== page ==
Train and Rail Travel in Thrace Page 1 (see Greece train map)
Heading East towards the Turkish Border and Asia
If you aren't on the Orient Express and are on Greek Rail remember trains vary and you get what you pay for. So my advice for those of you going to Turkey on the night train from Thessaloniki or Athens - get a sleeper in advance and try to get an express every where and particularly to Constantinople or Istanbul. Prepare for 2 border customs stops and delays and being woken up.
Thrace province only became part of Greece in 1920. The part of the larger region of Thrace (split between Bulgaria, Greece, and Turkey) is properly called 'Western Thrace', to distinguish it from 'Eastern Thrace', which is the portion of old Thrace in present day Turkey.
The region has a population of about 400,000, with a topography that resembles that of the Balkans more than that of the rest of Greece. The Rhodope mountains form its northern border with Bulgaria, and which are cut by five major river systems which create broad fertile valleys. The Ottoman railway building through here during the late 19th century was urged by military leaders for strategic purposes (moving troops rapidly), with the rail lines avoiding city centers, where they would be more vulnerable, and also because they were more difficult to establish there due to hilltop locations of cities.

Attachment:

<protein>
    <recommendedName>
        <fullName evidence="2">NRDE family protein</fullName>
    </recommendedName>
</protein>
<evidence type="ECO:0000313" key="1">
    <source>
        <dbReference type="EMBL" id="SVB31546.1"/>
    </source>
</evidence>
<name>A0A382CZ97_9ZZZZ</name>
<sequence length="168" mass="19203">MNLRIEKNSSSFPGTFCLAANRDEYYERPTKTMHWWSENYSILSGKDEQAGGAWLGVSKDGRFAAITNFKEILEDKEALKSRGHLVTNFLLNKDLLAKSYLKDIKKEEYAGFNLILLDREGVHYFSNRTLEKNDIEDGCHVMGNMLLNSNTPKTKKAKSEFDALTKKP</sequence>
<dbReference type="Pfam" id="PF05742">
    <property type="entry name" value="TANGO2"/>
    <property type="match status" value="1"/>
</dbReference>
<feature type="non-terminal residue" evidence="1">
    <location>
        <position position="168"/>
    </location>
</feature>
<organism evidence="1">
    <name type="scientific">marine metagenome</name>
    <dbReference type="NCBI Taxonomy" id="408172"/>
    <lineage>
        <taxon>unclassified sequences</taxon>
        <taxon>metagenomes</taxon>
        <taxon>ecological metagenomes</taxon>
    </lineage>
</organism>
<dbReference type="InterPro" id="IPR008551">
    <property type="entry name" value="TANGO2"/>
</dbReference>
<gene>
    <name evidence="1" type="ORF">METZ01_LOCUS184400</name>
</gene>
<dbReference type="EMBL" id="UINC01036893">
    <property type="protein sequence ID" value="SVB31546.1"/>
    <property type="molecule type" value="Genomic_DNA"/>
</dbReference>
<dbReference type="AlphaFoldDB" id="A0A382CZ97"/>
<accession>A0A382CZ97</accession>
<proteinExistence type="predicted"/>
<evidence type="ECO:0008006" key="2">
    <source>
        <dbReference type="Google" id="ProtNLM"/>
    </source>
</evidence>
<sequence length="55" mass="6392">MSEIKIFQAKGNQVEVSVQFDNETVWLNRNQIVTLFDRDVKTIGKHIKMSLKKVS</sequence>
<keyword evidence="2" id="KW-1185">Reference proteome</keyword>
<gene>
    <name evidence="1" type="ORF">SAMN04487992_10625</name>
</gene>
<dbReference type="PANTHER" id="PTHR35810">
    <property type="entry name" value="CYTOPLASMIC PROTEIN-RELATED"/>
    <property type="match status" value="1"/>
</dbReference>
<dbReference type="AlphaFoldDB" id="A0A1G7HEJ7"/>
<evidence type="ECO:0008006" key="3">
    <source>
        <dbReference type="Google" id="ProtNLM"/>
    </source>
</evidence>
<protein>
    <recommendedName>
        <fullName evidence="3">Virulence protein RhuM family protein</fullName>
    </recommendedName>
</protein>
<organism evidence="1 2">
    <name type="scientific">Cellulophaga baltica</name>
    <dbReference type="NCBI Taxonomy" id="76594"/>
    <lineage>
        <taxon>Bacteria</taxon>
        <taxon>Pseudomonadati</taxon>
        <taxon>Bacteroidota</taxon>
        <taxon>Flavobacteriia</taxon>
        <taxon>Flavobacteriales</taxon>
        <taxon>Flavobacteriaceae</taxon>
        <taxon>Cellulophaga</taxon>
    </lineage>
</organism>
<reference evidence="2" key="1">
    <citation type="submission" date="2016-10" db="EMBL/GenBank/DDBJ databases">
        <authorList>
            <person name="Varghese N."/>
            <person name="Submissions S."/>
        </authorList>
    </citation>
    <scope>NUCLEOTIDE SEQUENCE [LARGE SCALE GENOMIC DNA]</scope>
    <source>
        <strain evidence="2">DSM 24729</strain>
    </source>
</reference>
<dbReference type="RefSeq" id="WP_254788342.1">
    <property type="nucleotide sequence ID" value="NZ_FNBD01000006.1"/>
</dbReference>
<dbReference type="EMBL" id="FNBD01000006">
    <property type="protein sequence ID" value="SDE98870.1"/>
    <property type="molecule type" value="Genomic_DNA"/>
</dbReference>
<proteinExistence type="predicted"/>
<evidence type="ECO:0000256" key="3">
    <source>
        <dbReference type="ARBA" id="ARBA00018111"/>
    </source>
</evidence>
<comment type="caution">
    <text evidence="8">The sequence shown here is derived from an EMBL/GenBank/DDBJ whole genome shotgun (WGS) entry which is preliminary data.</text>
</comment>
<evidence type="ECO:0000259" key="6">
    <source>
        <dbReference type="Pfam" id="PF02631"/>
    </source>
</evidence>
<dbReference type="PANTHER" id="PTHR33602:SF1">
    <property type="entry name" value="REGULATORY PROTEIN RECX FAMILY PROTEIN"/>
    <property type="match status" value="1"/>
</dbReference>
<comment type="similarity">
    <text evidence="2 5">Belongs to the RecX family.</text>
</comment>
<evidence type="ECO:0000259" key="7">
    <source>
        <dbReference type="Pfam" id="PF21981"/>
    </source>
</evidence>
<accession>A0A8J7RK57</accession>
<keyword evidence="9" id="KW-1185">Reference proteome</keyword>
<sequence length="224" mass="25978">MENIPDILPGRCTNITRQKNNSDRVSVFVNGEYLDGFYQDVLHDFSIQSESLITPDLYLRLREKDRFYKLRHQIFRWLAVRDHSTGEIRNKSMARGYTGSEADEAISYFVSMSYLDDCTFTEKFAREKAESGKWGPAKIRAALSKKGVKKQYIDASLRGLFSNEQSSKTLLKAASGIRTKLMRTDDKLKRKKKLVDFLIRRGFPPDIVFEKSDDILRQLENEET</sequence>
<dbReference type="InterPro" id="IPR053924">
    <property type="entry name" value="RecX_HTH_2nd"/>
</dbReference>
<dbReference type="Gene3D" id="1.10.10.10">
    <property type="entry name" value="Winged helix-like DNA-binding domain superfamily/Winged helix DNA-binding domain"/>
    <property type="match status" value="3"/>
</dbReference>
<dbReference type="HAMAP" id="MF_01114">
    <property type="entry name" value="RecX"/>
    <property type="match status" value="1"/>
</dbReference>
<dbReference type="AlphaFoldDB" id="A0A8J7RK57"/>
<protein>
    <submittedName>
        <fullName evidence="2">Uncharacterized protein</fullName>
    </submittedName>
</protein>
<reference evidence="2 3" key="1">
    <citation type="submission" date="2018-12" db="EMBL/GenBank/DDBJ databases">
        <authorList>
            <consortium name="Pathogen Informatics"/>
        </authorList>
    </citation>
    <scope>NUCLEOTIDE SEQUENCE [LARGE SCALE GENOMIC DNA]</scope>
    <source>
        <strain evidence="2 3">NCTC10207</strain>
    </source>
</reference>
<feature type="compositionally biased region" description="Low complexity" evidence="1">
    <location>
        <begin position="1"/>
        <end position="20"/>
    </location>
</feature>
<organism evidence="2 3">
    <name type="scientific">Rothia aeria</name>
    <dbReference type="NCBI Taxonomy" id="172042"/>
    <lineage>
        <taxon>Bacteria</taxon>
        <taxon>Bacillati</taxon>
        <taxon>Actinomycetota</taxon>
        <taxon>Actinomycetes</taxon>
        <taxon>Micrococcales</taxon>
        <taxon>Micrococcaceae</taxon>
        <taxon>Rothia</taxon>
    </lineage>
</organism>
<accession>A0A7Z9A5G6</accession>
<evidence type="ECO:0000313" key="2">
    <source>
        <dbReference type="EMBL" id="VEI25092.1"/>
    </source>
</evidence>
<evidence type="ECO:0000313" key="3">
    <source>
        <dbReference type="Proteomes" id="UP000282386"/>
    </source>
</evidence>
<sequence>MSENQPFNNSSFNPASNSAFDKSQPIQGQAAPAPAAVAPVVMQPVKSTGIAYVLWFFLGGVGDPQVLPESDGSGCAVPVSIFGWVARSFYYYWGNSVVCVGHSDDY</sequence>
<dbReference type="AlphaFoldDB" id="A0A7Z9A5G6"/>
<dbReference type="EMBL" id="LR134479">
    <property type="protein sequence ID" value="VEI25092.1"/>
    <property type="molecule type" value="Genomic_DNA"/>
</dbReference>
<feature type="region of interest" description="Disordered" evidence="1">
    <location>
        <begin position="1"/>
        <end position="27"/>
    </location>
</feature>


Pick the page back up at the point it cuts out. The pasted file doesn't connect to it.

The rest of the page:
Toxotes is an old Turkish Muslim town with mosques and minarets visible from the train. The ugly concrete apartment blocks were thrown up quickly to house Greek refugees from Asia Minor after the 1922 'katastrofi'. About a third of the population of Thrace is Muslim, with the Muslims consisting of Turks, Pomaks and Gypsies ( the latter now properly referred to as Roma). The Pomaks are Bogomil-Christian Slavs who were forced to convert to Islam during the 16th century; the women wear long black veils. Cities in Thrace are clean and have nice squares and old sectors with half-timbered houses with the second floor enclosed balconies typical of Muslim countries. There are more than 300 mosques in the province, co-existing along with Orthodox churches.
East from Toxotes the line bears slightly north, where the forested slopes of the Rhodope mountains are visible, as well as both Greek and Muslim villages; fields are cultivated with tobacco.